Before I ask the questions I am writing my post for, here is some
information on myself so that you are actually able (if you
want/choose to help me) to be as precise in your answer as you wish.
I have been wanting to learn the harp for a very long time already. I
grew up to a lot of Irish songs and folk music and when I finally got
accepted at our local music school to learn the harp, to say that I
was delighted would not be enough. However, the harp I was introduced
to playing was much bigger than I had anticipated (30something-string
lever harp). Nonetheless, I liked the sound very much, no harp can
possibly sound bad when it is in tune, so I kept on learning. I then
moved on to the pedal harp. Yes, I know, this is not exactly a “moving
on” but that was what it was portrayed to me at that time.
Theoretically, I could have lifted the first harp I used, the pedal
harp I was then to play was brought to my parent’s house by a company
specialising in moving furniture with two strong men struggling to
carry it. I kept on playing, the sound was marvellous, but even seeing
pictures of smaller harps somewhere made my heart ache for playing one
of them and send this monster of a pedal harp back to where it
belonged. My very nice harp teacher retired and I chose to quit the
harp. That was four years ago.
Playing the harp has been somewhat out of my mind since then, it has
been an extremely busy period of my life, but it has never been out of
my heart, if I may use this rather pathetic expression. It is true, I
am addicted to the harp, I cannot help it and I do not see why I should.
The situation now is this: I have moved to Wales and I am currently
studying at university. I have found that I cannot ignore my desire to
take up the harp again any longer. It started to grow stronger one
year ago and I am now at the point at which I would buy just about any
harp for just about any price as long as I could hold it in my hands soon!
I have e-mailed the music department of my university a month ago but
I have received no reply yet (I was asking about lessons, and if I
could hire a harp), I have been to our local music shop yesterday and
had a go at an incredibly out-of-tune Stoney End 22-string harp. The
fact that I thought it sounded celestially speaks volumes about the
severity of my harp-addiction’s symptoms.
It is absolutely clear to me that nothing bigger than a 22-string “lap
harp” can be the right choice for me, firstly, because a light-weight
small harp has always been the harp of my dreams, and secondly,
because my cramped study-bedroom will not allow for anything bigger
than that, even if this was not so. The harp must fit in my (even more
cramped) wardrobe to keep it out of direct sunlight and as far “away”
from the heating as possible within the available dimensions so there
is little choice there.
So, taking into account my harp-addiction, would you advise against a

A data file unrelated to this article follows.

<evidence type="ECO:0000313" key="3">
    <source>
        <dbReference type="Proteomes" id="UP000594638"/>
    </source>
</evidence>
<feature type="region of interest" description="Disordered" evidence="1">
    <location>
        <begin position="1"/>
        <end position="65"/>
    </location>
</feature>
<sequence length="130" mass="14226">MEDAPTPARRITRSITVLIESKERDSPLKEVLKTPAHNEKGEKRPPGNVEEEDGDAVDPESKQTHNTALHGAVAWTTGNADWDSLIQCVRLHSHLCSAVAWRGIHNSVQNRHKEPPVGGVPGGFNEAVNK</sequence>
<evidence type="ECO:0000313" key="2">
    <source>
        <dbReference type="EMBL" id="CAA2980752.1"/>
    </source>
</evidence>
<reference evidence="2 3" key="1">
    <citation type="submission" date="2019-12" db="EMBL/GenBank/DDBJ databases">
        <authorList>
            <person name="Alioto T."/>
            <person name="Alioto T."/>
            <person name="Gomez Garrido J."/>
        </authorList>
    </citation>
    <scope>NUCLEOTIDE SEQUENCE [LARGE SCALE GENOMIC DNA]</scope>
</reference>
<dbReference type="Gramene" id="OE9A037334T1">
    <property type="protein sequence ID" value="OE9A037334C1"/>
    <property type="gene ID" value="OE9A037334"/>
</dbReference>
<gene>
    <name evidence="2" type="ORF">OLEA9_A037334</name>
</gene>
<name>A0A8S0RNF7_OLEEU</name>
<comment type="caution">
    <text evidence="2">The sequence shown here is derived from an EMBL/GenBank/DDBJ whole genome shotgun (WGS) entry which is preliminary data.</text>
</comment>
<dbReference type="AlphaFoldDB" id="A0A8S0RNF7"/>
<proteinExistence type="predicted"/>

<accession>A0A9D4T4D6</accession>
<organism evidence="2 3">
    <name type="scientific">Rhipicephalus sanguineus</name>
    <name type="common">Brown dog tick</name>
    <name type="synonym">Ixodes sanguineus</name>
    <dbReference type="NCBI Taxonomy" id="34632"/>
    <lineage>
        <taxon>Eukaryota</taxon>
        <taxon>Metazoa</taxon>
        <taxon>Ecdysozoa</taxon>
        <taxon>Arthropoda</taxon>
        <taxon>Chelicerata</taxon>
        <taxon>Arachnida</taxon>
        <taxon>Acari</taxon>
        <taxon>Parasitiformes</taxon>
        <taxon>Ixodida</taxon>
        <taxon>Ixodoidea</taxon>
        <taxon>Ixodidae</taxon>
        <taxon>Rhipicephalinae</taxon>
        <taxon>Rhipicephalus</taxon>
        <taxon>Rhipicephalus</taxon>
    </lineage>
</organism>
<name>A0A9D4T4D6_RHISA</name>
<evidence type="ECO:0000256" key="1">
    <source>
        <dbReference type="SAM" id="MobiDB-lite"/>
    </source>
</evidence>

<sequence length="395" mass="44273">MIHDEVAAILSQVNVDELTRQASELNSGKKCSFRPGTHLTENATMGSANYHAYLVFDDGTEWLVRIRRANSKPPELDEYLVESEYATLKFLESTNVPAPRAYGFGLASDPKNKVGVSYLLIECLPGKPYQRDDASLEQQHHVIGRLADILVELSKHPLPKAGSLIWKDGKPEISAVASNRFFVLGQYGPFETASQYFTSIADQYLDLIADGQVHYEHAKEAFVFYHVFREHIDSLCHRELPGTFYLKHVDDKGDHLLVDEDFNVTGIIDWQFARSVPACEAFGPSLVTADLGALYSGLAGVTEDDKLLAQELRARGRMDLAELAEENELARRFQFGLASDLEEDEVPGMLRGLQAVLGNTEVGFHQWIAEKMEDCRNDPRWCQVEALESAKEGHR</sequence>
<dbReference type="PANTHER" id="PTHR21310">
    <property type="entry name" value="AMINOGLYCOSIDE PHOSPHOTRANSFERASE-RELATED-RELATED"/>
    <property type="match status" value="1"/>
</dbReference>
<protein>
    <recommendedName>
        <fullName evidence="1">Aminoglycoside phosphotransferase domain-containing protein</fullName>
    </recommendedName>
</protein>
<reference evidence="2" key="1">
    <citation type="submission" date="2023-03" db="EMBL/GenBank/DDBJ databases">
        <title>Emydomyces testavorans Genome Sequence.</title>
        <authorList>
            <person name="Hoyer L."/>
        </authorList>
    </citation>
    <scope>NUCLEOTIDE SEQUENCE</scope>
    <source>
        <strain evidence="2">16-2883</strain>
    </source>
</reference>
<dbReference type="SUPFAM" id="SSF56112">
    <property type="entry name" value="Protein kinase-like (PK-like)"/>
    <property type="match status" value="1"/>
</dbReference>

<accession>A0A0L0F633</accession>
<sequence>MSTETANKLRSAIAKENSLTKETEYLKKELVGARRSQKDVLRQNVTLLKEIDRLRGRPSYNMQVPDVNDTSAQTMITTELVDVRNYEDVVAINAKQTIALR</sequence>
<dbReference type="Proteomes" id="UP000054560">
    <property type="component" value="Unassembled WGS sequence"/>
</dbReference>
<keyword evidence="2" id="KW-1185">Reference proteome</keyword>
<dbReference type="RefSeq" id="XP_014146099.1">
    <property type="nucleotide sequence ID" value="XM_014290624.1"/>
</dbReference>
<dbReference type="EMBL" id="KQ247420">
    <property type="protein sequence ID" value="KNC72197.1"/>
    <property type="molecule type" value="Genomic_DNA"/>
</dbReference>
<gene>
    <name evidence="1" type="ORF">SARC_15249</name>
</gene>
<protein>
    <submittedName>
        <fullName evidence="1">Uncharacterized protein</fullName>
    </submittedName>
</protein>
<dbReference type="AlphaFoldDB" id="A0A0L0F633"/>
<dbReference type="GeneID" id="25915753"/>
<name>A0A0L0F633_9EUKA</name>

22-string lap harp? If so, on which grounds?
Assuming, a 22-string lap harp was a prefectly reasonable and fine
choice, which one should I choose?
If I am to buy one at the local music shop it must be a Stoney End, as
they have no others. I am not particularly happy with their knowledge
about harps, though. They put them in the front bay window and the
owner hadn’t even heard about loveland levers. The alternative to the
Stoney End (which is priced at 1000 British pounds, complete set of
sharpening levers included, I suppose) would be a harp from a Welsh
harpmaker, Alun Thomas. According to “celticharper” he is “long
established” and I found him via a link from that site. Does anyone
know about him or his harps? The smallest of his harps would be a
22-string Telyneg at a comparable price to the Stoney End. If I should
indeed go for a Telyneg I could (if he has one available) hire another
Telyneg while he is making my harp. Is that good practice?
The Telyneg has a range from third octave A to top A. By your
experience, is that a good range to be confined to?
I am also not yet used to the English terms for certain music-aspects,
so if anyone has the leisure and the will to describe “third octave A
to top A” to me very briefly, this would greatly help me as my
dictionary is not quite forthcoming in this and I am not sure if my
notion of the terms is correct.
Assuming I have a 22-string lap harp (hired or bought – the latter of
which would be ultimately cheaper for me), is it true that it is more
difficult to learn than other types of harps?
So far I have read about problems regarding position, the harp keeping
to slide down (I noticed that when I tried out the Stoney End) and a
limited sheet music repertoire to draw on. Is anyone out there who
plays a 22-string lap harp who could share his/her knowledge with me
on these matters?
These are the most important questions I can think of so far, and I do
apologize for this very lengthy post, Thank You Very Much in advance
for your answers!